To conclude the microwave chapter of this paper let us remember that the MTU was at 1518 bytes as a compromise due to the original low-capacity/high-error-rate network that was available at the time.some selfowned and some over leased services.The need for maximizing spectral utilization has brought forth a number of advanced techniques. but rather it will automatically reduce its capacity. Radio is a reliable media. with clock synchronization constraints. and through correct implementation. End-to-End Support Requirements Modern networks are built globally using different types of devices and media . One also has to consider that it is complex to define a designated path for each frame. but it also makes the microwave system more sensitive to Jumbo Frame effects. While the issue of MTU may be virtually irrelevant in 10 Gbps fiber links. it is still significant in microwave networks – mainly in terms of error rate and capacity. if not in cost of overhead computing. ACM ensures that a radio link does not fail in cases of weather-related fading. Thus. Increasing the size of Ethernet frames serves in reality to decrease resource utilization. These imply shorter frames serving voice and control traffic. This feature helps to ensure the constant and uninterrupted delivery of premium services. when Jumbo Frames are assigned to a certain path. Introducing Jumbo Frames in the network must also include end-to-end support. making the use of larger frames even less appealing. it achieves the highest SLA requirements. one of which is ACM (Adaptive Coding & Modulation). 7 Mhz Top Performer PtP Ethernet 3 Radio 10 Mhz 14 Mhz 20 Mhz 28/30 Mhz 56 Mhz >50Mbps >70Mbps >110Mbps >160Mbps >220 Mbps >500Mbps Table 4: Ethernet over licensed microwave spectrum slices: Capacity per Channel One important aspect to look into is service and traffic patterns in mobile access and aggregation backhaul networks. network planners will have to employ 3 Actual capacity may vary with frame size mix TECHNICAL BRIEF | Jumbo Frames | The Microwave Perspective 5 . Another perspective is the probability for transmission error. as well as the available computing resources.

Use Single-ownership Networks: Avoid mobile backhaul in which a mixture of leased and self-owned services are used. If required and relevant. especially when line speed is less than 1 Gbps (actual speed. TECHNICAL BRIEF | Jumbo Frames | The Microwave Perspective 6 . However. Indeed. to inter-operate without the advantages of end-to-end jumbo frames. and other applications are sharing the network.      Summary Non-standard Jumbo Frames have a high impact on the overall network performance. achieves significant increase in throughput as compared with the jumbo frames option. not interface speed). implementing intelligent header compression. Configure the ingress router to fragment the packets (set MTU to 1500). they also introduce a number of significant difficulties that network planners would do best to avoid. where large transfers are required for backup and data replication. with a questionable cost improvement. try to stay with the Ethernet frame size that works for MPLS – 1632 bytes (baby jumbo frame . Best Practice Guidelines  Apply Header Compression: Ethernet microwave. Both these issues make the shift to Jumbo frames economically unattractive.segmentation and reassembly stations when using very low capacity copper access and even mid capacity microwave links. by reducing the penalties of Ethernet overheads. Limit the use of Jumbo Frames: Focus on limited scenarios & applications. Protect Premium Services: Avoid scenarios in which mission critical control. such as storage.1500+(x*4) extension for MPLS labels). Fragment Jumbo Frames: When jumbo frames must be transferred through Ethernet microwave. voice and video. the best option would be to fragment them using a simple router before they reach the indoor unit. Jumbo Frames may increase network utilization in some scenarios with given computational and capacity resources. Use Standard Frame-size: Try to use standard-sized frames in all Ethernet switches and network interface cards.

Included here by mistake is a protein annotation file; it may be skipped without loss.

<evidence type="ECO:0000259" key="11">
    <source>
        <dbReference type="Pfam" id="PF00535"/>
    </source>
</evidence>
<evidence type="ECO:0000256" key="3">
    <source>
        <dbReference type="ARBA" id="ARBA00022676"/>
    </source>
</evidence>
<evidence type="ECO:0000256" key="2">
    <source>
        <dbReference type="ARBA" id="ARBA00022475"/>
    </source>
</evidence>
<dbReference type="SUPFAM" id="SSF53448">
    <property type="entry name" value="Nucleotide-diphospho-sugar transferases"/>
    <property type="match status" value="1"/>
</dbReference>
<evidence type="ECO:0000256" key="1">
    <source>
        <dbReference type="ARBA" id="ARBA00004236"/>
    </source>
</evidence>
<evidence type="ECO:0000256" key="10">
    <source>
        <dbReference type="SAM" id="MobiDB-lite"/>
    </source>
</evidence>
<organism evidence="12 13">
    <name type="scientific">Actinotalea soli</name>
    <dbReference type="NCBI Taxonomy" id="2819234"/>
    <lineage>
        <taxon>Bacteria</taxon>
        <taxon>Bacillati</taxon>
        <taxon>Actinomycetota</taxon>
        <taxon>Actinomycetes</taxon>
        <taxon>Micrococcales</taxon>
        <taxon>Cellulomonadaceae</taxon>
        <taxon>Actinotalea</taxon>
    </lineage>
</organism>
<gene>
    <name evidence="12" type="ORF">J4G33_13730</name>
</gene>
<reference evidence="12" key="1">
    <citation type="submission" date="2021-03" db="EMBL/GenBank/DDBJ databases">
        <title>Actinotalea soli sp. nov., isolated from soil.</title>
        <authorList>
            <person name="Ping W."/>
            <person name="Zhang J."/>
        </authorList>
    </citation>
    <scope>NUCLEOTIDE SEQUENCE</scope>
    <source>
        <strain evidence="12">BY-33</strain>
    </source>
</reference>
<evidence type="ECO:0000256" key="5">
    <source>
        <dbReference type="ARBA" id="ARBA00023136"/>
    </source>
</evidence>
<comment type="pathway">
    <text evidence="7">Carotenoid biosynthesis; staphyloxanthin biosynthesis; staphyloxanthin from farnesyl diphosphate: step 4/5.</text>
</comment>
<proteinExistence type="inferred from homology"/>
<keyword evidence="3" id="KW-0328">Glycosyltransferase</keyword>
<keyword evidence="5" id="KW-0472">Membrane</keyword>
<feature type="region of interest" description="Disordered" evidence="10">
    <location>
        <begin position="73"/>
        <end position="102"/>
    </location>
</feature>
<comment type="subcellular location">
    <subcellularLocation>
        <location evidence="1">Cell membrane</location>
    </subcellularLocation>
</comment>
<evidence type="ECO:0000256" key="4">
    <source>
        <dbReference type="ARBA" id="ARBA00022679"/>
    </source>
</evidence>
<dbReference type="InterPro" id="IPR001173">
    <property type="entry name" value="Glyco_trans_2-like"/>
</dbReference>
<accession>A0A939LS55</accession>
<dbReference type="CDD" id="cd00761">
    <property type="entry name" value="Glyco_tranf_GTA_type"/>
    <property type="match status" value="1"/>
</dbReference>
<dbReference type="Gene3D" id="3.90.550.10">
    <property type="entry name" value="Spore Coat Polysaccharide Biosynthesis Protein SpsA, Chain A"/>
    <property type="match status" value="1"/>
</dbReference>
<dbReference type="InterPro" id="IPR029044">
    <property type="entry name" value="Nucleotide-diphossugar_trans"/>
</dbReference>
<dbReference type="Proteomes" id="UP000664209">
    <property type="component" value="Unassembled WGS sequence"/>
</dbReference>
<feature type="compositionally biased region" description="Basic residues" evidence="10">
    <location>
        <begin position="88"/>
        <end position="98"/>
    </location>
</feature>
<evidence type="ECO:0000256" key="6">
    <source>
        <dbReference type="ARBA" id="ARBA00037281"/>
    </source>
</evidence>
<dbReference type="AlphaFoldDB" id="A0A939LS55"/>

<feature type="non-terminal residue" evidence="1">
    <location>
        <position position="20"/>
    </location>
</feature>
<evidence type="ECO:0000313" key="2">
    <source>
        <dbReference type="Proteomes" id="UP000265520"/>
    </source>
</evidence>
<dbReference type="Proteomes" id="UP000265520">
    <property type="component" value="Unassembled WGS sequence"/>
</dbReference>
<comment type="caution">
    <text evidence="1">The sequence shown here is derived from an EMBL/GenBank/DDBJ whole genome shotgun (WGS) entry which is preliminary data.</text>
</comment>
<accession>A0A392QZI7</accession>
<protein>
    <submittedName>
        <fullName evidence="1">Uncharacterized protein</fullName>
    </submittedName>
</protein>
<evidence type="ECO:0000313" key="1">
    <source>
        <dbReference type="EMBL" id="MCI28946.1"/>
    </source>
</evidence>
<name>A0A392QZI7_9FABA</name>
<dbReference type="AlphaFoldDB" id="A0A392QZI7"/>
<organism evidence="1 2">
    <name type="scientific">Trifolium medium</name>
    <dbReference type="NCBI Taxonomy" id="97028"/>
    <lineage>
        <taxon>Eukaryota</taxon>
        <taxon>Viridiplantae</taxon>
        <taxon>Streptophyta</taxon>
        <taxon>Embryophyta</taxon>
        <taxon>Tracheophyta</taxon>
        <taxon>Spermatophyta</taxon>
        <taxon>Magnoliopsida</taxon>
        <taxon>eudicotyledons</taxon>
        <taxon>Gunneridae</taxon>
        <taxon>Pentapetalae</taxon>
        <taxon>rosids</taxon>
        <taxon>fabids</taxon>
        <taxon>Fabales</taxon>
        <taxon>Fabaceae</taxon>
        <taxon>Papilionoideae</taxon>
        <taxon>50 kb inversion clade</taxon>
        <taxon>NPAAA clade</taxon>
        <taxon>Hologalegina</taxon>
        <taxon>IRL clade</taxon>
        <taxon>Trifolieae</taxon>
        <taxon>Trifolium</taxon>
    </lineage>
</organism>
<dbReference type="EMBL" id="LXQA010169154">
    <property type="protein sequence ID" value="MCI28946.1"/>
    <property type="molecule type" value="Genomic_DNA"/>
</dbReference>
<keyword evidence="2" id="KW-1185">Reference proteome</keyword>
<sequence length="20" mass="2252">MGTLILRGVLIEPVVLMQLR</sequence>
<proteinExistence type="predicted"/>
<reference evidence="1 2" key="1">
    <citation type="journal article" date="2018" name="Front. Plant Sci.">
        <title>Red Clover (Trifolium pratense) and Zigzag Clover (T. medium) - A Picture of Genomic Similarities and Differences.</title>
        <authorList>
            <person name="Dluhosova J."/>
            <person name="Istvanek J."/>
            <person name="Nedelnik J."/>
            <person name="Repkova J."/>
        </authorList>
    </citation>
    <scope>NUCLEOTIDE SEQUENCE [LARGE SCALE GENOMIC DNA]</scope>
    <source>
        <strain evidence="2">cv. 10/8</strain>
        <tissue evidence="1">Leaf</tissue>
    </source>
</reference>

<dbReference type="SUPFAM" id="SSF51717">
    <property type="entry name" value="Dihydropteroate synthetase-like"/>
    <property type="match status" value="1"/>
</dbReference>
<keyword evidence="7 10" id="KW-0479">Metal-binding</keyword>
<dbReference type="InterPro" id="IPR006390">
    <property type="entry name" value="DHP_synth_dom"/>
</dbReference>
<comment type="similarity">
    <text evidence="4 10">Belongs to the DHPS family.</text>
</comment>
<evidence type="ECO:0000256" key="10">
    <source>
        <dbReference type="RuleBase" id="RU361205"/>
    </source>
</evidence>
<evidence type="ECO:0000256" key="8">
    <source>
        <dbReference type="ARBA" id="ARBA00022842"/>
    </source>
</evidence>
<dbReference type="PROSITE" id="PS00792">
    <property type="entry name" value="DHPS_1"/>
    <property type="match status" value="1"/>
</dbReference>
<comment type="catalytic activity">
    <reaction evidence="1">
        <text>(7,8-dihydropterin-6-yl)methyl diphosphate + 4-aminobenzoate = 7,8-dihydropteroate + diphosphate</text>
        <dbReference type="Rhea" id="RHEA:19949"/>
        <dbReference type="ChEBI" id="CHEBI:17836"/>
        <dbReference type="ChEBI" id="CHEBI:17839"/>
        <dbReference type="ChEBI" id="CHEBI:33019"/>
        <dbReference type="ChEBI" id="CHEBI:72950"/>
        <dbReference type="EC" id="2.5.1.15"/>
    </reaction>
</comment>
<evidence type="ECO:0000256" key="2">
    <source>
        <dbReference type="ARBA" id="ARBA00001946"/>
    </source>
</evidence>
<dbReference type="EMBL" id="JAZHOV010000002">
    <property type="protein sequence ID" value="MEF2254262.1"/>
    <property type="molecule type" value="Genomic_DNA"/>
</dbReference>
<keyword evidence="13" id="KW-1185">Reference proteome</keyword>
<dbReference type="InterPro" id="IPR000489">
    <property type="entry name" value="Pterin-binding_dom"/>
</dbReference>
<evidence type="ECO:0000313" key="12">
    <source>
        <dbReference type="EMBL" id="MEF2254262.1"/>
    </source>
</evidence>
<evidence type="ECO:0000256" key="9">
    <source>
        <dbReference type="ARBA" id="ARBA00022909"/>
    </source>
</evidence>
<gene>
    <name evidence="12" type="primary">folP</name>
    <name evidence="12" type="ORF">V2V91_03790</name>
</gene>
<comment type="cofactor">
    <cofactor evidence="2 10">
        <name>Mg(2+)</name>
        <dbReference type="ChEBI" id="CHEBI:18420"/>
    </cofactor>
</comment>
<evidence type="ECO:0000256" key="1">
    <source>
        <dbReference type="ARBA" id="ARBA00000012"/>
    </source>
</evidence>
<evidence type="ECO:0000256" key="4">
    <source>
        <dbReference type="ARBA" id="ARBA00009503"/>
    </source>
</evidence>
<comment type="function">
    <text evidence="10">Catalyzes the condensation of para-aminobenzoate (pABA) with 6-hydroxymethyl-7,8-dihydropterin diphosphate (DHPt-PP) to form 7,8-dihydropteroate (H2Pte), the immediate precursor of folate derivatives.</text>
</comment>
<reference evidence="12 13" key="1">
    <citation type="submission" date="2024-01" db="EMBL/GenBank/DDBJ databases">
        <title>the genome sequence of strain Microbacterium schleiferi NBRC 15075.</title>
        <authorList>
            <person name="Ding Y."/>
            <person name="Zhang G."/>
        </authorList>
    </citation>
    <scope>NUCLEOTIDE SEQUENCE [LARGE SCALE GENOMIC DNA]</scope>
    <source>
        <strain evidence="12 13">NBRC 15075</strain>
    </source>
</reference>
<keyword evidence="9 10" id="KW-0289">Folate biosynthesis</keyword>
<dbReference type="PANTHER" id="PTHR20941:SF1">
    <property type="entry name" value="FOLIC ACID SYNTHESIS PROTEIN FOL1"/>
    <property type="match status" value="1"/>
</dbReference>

About Ceragon Networks Ceragon Networks Ltd. they are not recommended for broad deployment in mixed environments. delivering more capacity over longer distances under any given deployment scenario.ceragon.com. thereby increasing costs.Transporting Jumbo Frames typically results in high jitter in low-to-mid capacity networks. This can impair delay-sensitive applications such as voice and video. Other names mentioned are owned by their respective holders. Visit Ceragon at www. in the United States and other countries. TECHNICAL BRIEF | Jumbo Frames | The Microwave Perspective 7 . Ceragon’s advanced point-to-point microwave systems allow wireless service providers to evolve their networks from circuit-switched and hybrid concepts to all IP networks. and certainly not in general mobile/wireless environments. Ceragon Networks® is a registered trademark of Ceragon Networks Ltd. and hundreds of private networks in more than 130 countries. Ceragon’s solutions are deployed by more than 230 service providers of all sizes. and severely reduce the network’s overall operation quality. Ceragon’s high capacity wireless backhaul solutions enable cellular operators and other wireless service providers to deliver 2G/3G and LTE/4G voice and data services that enable smart-phone applications such as Internet browsing. music and video. Although Jumbo Frames have gained some ground in local and storage networks. (NASDAQ: CRNT) is the premier wireless backhaul specialist. With unmatched technology and cost innovation. Ceragon solutions are designed to support all wireless access technologies. Jumbo Frames also require end-to-end support from all devices and all leased network services.